Hello North Branch Nature Center,
It's an honor to write a guest blog post, and I'm looking forward to coming up to the Montpelier area next Thursday night, 7pm, May 29th, to speak about my recent book The Devil's Cormorant: A Natural History. I'll be talking a bit about the biology and behavior of these birds--as much as people would like. Do you, for instance, know why cormorants spread their wings after fishing? (Hint: It does not have to do with any deficiency in natural oils.)
My background, however, is very much in literature and environmental studies. The cormorant is a perfect case study to examine how and why we rank certain animals over others. You might be familiar with some of the controversies over cormorants on Lake Champlain and on Lake Ontario, but I suspect you haven't heard about the killing of over 11,000 individuals by state-sponsored volunteer hunters in South Carolina this winter and spring.
Now, if these were goldfinches or eagles or egrets, you would have heard about this by now. Why, exactly, do cormorants get such a bad rap or at least disinterest? Is it their color, their lack of a pretty song, the way they stand and spread their wings? Or the way that they bring a larger fish to the surface and gulp it down conspicuously in front of fishermen? I argue that it is all of these things, but also a deep cultural antipathy for these animals that goes back to the Bible, Paradise Lost, and Shakespeare.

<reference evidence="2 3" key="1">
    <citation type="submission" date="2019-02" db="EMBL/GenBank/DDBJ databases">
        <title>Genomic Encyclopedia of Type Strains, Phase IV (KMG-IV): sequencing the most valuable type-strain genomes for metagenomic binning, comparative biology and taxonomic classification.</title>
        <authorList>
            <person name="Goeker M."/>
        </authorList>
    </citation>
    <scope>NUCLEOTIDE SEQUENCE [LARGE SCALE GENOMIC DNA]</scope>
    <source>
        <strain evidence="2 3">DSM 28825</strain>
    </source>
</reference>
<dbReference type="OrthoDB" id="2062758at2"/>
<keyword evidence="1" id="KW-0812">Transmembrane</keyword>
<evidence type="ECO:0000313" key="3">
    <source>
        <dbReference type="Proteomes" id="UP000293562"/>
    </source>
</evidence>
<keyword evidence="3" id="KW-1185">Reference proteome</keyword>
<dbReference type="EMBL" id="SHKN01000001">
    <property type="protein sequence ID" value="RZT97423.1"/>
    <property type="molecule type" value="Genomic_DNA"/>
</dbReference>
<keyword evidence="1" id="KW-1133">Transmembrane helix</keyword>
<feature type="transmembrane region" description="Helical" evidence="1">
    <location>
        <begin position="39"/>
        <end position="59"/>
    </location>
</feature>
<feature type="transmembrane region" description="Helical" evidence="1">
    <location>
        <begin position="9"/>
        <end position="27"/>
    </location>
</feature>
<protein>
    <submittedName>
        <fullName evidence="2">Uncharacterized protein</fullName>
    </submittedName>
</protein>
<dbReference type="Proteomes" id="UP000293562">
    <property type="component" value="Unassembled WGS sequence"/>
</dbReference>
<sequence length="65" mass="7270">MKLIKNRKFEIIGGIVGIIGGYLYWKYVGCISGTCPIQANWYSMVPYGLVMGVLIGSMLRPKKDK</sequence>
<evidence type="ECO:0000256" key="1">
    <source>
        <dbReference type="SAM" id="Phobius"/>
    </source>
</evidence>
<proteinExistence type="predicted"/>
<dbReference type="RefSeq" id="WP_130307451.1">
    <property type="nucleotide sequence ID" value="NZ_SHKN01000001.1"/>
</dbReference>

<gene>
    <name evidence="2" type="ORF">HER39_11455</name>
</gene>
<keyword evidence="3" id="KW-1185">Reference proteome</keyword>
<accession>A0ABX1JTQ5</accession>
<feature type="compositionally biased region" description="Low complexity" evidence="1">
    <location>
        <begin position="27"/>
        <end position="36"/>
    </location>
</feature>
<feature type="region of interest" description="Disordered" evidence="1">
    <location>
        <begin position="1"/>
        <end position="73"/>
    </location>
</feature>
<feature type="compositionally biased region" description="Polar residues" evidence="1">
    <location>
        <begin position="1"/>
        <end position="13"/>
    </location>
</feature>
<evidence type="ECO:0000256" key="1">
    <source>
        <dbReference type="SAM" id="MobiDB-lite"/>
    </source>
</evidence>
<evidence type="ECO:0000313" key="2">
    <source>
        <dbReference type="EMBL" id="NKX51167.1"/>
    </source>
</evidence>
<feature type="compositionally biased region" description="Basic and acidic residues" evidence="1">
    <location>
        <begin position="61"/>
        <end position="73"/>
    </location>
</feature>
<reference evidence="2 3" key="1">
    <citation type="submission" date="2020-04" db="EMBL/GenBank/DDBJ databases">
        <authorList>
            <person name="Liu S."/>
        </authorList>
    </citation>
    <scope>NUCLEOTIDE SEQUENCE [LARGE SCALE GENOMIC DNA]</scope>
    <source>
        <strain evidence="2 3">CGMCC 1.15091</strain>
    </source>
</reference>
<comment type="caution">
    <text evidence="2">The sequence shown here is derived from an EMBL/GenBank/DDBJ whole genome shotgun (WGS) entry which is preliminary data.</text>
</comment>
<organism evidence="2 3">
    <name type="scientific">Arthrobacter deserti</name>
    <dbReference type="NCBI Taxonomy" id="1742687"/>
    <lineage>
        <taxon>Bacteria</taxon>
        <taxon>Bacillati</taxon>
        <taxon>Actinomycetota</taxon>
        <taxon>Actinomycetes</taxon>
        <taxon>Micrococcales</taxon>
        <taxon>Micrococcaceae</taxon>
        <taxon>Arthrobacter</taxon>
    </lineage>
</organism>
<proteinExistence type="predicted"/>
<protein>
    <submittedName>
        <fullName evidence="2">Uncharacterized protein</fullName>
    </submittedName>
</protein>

This book is a result of over a decade of research, and I traveled all over the world to see different cormorant species in their natural habitats (there are about 40 species globally), but also to study how different cultures across time have perceived this bird.
I hope you'll come out and join me, and I look forward to a lively discussion. If you'd like I will also draw a customized cormorant in each book with watercolor pencil. I've embedded three video clips below to wet your whistle.
A video clip from the phenomenal documentary titled He Dances for His Cormorants, about a Chinese man and his family who fishes with cormorants in China. He raises cormorants from eggs; the prize fishing birds are bred like Labrador hunting dogs.
A video clip from AFP/BBC about contemporary mining of guano off the coast of Peru. Cormorants in the nineteenth century were the primary producers of these hugely valuable commodity, and it's still harvested today.
Imperial blue-eyed cormorants; these birds have been monitored as diving more than 400 feet below the surface!